Buying Attention | Hidden Brain Have you ever opened your computer with the intention of sending an email and then an hour passes by? On this episode, we discuss the strategies media companies use to hijack our attention.
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Our Mental Space, Under Attack

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Our Mental Space, Under Attack

Our Mental Space, Under Attack

Our Mental Space, Under Attack

  • Download
  • <iframe src="https://www.npr.org/player/embed/574073721/574674830" width="100%" height="290" frameborder="0" scrolling="no" title="NPR embedded audio player">
  • Transcript
Otto Steininger/Getty Images/Ikon Images
Busy street scene with people obsessed with using smart phones and computer technology
Otto Steininger/Getty Images/Ikon Images

Lots of people make New Year's resolutions that focus on conserving something. Some people pledge to eat less junk food. Others will commit to saving more money.

Columbia University law professor Tim Wu has a suggestion for something else people should consider conserving: attention. In his new book The Attention Merchants, Tim argues that our mental space is constantly being hijacked.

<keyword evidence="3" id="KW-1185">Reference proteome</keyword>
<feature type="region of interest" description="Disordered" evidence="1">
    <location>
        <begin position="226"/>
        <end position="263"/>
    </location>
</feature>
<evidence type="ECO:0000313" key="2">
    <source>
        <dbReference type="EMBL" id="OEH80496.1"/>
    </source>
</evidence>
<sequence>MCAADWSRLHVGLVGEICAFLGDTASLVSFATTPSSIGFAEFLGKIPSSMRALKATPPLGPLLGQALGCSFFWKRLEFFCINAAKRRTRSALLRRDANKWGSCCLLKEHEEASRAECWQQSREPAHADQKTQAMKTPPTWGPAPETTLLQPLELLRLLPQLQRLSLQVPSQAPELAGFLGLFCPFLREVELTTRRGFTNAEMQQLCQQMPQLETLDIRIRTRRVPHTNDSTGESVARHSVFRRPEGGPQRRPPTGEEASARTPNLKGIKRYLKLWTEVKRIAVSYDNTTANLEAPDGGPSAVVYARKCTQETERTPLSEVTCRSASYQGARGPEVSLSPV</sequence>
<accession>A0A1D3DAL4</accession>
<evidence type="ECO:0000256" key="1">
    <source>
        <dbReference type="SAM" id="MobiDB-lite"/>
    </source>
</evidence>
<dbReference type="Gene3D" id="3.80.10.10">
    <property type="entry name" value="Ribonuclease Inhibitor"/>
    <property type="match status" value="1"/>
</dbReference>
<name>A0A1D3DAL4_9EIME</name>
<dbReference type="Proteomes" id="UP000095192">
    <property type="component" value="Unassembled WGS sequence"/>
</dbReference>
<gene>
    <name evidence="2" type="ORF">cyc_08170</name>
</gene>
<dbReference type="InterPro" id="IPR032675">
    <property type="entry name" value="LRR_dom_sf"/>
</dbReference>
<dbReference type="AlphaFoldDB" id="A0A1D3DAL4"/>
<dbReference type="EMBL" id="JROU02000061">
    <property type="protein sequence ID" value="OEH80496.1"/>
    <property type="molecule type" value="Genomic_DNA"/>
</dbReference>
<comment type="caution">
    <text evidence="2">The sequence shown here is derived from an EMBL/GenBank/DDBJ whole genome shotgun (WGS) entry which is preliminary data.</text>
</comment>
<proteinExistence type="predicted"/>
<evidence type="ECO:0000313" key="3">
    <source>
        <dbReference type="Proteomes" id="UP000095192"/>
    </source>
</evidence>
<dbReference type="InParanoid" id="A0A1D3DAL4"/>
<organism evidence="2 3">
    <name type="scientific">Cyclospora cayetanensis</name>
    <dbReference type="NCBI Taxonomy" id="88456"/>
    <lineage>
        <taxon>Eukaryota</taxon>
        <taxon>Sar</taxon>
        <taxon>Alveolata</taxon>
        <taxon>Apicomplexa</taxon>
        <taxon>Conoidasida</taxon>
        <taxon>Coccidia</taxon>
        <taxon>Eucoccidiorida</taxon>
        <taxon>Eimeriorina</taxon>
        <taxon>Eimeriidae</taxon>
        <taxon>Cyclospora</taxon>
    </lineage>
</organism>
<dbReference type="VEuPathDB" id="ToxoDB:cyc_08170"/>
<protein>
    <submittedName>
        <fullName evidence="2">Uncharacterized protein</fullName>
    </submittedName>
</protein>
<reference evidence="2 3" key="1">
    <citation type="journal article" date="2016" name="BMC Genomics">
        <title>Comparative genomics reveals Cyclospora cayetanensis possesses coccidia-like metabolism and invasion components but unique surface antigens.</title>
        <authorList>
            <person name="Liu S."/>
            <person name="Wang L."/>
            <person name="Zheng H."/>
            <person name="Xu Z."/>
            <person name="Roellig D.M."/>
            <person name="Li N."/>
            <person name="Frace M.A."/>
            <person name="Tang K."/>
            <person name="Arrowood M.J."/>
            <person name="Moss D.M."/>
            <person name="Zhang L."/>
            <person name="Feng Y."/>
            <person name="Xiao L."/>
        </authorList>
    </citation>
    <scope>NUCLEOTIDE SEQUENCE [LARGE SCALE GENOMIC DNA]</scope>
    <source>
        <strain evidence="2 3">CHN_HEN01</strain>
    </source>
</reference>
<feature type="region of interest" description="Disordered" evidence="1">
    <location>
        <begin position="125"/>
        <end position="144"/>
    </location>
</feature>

"You go to your computer and you have the idea you're going to write just one email. You sit down and suddenly an hour goes by. Maybe two hours. And you don't know what happened," Tim says.

"This sort of surrender of control over our lives speaks deeply to the challenge of freedom and what it means to be autonomous."

Companies ranging from Google to Fox News have found ways to grab our attention, package it, and then make money off it by selling it to advertisers. On this week's Hidden Brain, we discuss the strategies newspapers, television shows, and websites use to harvest our attention.

Hidden Brain is hosted by Shankar Vedantam and produced by Maggie Penman, Jennifer Schmidt, Rhaina Cohen, Parth Shah, and Renee Klahr. Our supervising producer is Tara Boyle. You can also follow us on Twitter @hiddenbrain, and listen for Hidden Brain stories each week on your local public radio station.